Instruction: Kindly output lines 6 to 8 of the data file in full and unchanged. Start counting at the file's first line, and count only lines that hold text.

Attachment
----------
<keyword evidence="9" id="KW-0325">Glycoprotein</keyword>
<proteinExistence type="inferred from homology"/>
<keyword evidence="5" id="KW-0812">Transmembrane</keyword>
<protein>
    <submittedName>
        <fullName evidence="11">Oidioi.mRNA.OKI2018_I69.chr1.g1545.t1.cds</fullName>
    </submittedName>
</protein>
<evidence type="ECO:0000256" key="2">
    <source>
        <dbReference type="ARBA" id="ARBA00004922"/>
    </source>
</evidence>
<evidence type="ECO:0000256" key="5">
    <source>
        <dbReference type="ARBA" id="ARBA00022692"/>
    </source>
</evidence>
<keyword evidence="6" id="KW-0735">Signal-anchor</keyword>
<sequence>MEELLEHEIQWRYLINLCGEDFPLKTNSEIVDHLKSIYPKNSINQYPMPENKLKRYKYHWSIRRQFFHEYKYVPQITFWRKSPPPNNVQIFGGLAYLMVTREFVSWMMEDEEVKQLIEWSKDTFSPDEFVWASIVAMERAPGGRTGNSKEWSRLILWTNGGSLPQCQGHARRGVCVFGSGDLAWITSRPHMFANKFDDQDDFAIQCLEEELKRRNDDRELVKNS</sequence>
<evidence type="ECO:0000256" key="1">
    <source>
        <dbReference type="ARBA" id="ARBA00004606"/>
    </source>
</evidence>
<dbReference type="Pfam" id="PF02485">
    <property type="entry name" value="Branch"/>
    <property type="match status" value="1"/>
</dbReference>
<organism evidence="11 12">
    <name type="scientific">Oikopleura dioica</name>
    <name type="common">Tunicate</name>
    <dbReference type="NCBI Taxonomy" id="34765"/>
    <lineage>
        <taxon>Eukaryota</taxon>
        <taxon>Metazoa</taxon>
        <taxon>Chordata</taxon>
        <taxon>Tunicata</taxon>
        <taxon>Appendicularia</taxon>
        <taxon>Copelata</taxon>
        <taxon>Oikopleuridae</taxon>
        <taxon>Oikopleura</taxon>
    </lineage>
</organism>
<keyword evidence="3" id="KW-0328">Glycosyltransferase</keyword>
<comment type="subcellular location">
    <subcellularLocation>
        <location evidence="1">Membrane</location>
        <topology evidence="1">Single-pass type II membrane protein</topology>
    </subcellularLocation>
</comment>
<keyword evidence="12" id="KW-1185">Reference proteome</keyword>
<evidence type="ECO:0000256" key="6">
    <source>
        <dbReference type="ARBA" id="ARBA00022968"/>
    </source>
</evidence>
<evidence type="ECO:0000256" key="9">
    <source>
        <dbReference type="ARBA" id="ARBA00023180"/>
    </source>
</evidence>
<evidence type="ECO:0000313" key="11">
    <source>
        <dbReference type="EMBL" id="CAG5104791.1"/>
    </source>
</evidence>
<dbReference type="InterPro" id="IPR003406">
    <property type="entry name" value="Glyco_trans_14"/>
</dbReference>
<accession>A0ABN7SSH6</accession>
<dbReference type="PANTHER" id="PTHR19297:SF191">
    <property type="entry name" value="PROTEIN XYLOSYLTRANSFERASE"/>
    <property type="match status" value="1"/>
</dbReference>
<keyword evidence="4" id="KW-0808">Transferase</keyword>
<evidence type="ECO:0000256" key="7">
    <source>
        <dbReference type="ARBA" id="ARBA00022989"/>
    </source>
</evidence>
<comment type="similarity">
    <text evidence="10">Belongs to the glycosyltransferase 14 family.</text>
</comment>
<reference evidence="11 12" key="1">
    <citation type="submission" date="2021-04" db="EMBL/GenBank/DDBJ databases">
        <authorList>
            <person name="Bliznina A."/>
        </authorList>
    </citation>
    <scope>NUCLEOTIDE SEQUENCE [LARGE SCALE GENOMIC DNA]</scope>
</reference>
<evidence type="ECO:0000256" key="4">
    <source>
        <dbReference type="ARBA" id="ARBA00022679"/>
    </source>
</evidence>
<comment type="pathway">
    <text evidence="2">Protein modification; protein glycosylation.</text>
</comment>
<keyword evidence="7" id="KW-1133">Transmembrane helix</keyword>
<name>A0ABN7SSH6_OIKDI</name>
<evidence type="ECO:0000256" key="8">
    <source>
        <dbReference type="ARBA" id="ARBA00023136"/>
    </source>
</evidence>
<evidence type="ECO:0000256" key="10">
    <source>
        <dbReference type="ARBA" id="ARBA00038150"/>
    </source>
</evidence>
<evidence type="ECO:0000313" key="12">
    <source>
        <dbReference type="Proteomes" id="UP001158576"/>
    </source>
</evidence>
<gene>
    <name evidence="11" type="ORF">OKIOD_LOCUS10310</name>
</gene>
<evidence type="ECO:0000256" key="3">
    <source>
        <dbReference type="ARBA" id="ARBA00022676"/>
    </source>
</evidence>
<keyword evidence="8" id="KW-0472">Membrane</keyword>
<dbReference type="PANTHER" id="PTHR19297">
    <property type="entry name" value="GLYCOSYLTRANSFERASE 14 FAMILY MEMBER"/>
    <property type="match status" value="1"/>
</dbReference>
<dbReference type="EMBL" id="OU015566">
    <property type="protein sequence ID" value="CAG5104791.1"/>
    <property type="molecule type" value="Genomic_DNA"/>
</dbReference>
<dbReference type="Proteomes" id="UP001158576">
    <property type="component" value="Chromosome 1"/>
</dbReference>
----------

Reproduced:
        <fullName evidence="11">Oidioi.mRNA.OKI2018_I69.chr1.g1545.t1.cds</fullName>
    </submittedName>
</protein>